Paul Krugman: 'We Are Kind of an Authoritarian Surveillance State'
Liberal economist and leading modern Keynesian, Paul Krugman of The New York Times, has been one of Barack Obama's biggest cheerleaders, but suddenly he is a bit down on the Obama administration saying that he is afraid that the country is becoming an "authoritarian surveillance state."
With a growing list of scandals from government-sponsored intimidation of the President's political enemies, to surveillance of reporters, to a growing list of communications companies allowing government intelligence agencies access to all of our personal phone calls, Internet searches, and text messages, this must be a confusing time for the President's most ardent supporters. Krugman's reaction here is an example of that turning of the head.
For Krugman, with latest news about the massive collection of data on everyday Americans Krugman sees the United States of America drifting toward authoritarianism.
Newsbusters has the transcript.
GEORGE STEPHANOPOULOS, HOST: So George, we got both sides of the debate pretty well in that first half hour. Where do you come down on this?
GEORGE WILL: We are threatened by needles in a haystack--very few needles and a very large haystack. Really a seven billion world population. We're threatened not by a nation but by a network. It is the nature of a terrorist network to be invisible until made visible. Hence when there's an attack we talk about who didn't connect the dots. In the data that they are gathering, the dots are, with sophisticated algorithms they try to reveal the dots and reveal the network.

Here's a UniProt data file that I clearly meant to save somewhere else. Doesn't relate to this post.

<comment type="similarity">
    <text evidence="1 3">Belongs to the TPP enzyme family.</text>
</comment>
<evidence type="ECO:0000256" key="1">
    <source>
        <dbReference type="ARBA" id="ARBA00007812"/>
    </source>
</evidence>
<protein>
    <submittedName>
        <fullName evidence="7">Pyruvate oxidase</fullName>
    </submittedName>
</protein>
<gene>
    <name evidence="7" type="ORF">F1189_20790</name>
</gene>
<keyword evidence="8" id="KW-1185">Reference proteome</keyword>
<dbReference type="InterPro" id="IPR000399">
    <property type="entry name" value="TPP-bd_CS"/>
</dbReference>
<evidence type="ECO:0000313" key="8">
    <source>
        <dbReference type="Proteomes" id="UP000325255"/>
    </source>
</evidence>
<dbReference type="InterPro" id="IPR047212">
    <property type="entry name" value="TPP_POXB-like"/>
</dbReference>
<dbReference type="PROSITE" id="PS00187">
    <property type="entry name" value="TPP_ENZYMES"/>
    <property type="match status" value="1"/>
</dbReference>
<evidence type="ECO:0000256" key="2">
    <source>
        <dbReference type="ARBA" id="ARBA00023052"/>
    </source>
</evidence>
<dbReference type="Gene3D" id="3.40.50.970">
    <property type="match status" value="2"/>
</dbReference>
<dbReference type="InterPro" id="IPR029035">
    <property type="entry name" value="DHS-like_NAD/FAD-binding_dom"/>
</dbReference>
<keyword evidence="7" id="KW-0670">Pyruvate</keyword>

Before they can act on this there are two levels of judicial supervision. They need the Foreign Intelligence Surveillance court to authorize looking at the pattern of usage of phones and Internet. And then another judicial review to look at messages, the content of what they're doing. Now, this is the case "for." The problem is we're using technologies of information gathering that didn't exist 20 years ago, that are terribly important but terribly invasive, and they require reposing extraordinary trust in the executive branch of government which some of us think it has recently forfeited.
PAUL KRUGMAN, NEW YORK TIMES: There was a really good article written five years ago by Jack Balkin at the Yale law school. He said that technology means that we're going to be living in a surveillance state.
STEPHANOPOULOS: No Matter What.
That’s just going to happen. But there are different kinds of surveillance states. You can have a democratic surveillance state which collects as little data as possible and tells you as much as possible about what it’s doing. Or you could have an authoritarian surveillance state which collects as much as possible and tells the public as little as possible. And we are kind of on the authoritarian side.